Riyadh, Saudi Arabia is amping up the pace of its economic diversification strategy—triggering a spate of eco-friendly initiatives, including projects to produce 50 percent of its electricity from renewable sources within the next decade.
The low cost of local fossil fuels coupled with the comparably high cost of renewables has made sustainable projects a hard sell. Last year, less than 2 percent of Saudi households used renewables— mainly solar energy—to meet their electricity needs.
But appetite for renewable energy projects has shifted since Crown Prince Mohammed bin Salman unveiled Vision 2030 in 2016, the framework to diversify Saudi Arabia’s economy and advance public sectors such as health, education, infrastructure and tourism. The nation’s capital has seen the largest uptick in project activity and momentum on projects finally in the execution phase could provide valuable lessons for future initiatives to help the country reach its sustainability goals.
One of the largest urban sustainability initiatives in the world, the US$23 billion project Green Riyadh Project is expected to add 7.5 million trees across the city, as well as revitalize major thoroughfares and develop a recycled water irrigation network. The megaproject, which moved into execution phase in June, is expected to increase the amount of natural green space in the city to 9 percent, from just 1.5 percent. Among the larger benefits to be realized, project sponsors say: improved air quality and cooler temperatures across the city.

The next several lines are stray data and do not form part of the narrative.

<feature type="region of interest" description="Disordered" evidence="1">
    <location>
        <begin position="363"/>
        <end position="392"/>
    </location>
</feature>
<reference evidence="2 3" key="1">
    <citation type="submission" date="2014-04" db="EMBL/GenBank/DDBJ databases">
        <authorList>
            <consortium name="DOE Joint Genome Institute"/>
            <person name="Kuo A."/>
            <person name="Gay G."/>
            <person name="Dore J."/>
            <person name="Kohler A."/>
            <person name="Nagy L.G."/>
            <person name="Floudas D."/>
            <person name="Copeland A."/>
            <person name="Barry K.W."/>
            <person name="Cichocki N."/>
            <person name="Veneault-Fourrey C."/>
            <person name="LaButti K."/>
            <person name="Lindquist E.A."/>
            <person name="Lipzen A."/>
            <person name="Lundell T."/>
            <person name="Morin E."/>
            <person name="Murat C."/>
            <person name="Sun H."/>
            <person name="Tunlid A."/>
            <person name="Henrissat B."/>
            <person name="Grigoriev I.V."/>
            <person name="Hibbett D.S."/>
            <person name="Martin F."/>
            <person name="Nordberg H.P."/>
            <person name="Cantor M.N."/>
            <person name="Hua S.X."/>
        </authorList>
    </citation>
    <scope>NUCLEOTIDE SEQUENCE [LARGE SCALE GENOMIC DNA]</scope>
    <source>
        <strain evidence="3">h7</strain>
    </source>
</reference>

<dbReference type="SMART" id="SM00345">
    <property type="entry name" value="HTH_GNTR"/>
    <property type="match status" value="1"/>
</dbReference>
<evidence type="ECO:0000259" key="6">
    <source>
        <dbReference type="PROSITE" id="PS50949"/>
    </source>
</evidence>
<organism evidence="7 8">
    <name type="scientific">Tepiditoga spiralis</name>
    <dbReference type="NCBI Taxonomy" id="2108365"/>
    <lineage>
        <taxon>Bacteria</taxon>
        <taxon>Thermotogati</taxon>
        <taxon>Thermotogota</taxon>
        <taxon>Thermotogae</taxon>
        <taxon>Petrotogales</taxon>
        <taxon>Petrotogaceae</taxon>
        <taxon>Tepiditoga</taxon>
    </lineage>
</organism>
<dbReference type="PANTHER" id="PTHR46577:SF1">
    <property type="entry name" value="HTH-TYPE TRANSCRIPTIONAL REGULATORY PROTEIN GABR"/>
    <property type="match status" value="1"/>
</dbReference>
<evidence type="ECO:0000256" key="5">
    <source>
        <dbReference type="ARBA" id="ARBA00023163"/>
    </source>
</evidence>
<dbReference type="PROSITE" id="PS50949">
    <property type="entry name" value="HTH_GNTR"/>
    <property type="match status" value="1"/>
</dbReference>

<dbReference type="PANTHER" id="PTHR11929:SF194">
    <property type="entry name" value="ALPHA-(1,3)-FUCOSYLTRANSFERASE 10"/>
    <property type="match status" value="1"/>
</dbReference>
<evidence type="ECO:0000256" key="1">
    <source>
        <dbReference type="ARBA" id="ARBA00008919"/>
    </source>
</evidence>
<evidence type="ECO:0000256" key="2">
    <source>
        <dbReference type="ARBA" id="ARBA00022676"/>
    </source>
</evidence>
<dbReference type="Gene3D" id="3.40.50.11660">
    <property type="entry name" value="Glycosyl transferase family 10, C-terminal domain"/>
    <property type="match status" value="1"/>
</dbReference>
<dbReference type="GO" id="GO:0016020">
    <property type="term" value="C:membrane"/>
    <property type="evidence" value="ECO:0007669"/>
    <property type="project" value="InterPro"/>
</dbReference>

The US$27 billion Riyadh Metro project aims to get more cars off the road, by enticing residents with easy, reliable public transportation options.
At the center of the mobility rethink: An electric rail line integrated with an 85-kilometer (53-mile), three-line bus rapid transit network, totaling six lines. Once completed, it’s expected to be the world’s largest public transportation project— reducing the number of daily car trips by nearly 250,000 while moving 3.6 million daily passengers around Riyadh.
To drive home the spur to sustainability, metro stations will be outfitted with solar cell technology, which will save about 20 percent of the power needed for air conditioning and lighting.
Winds of Change
Billed as the largest wind farm in the Middle East—and Saudi Arabia’s first—Dumat Al Jandal will supply electricity for as many as 70,000 homes in Saudi Arabia, once complete in 2022. The US$500 million megaproject—under development by a consortium that includes French energy giant EDF Renewables and UAE powerhouse Masdar—reached a critical milestone in July: The first of nearly 100 wind turbines arrived in the country and began its journey to the project site, located 900 kilometers (559 miles) north of Riyadh.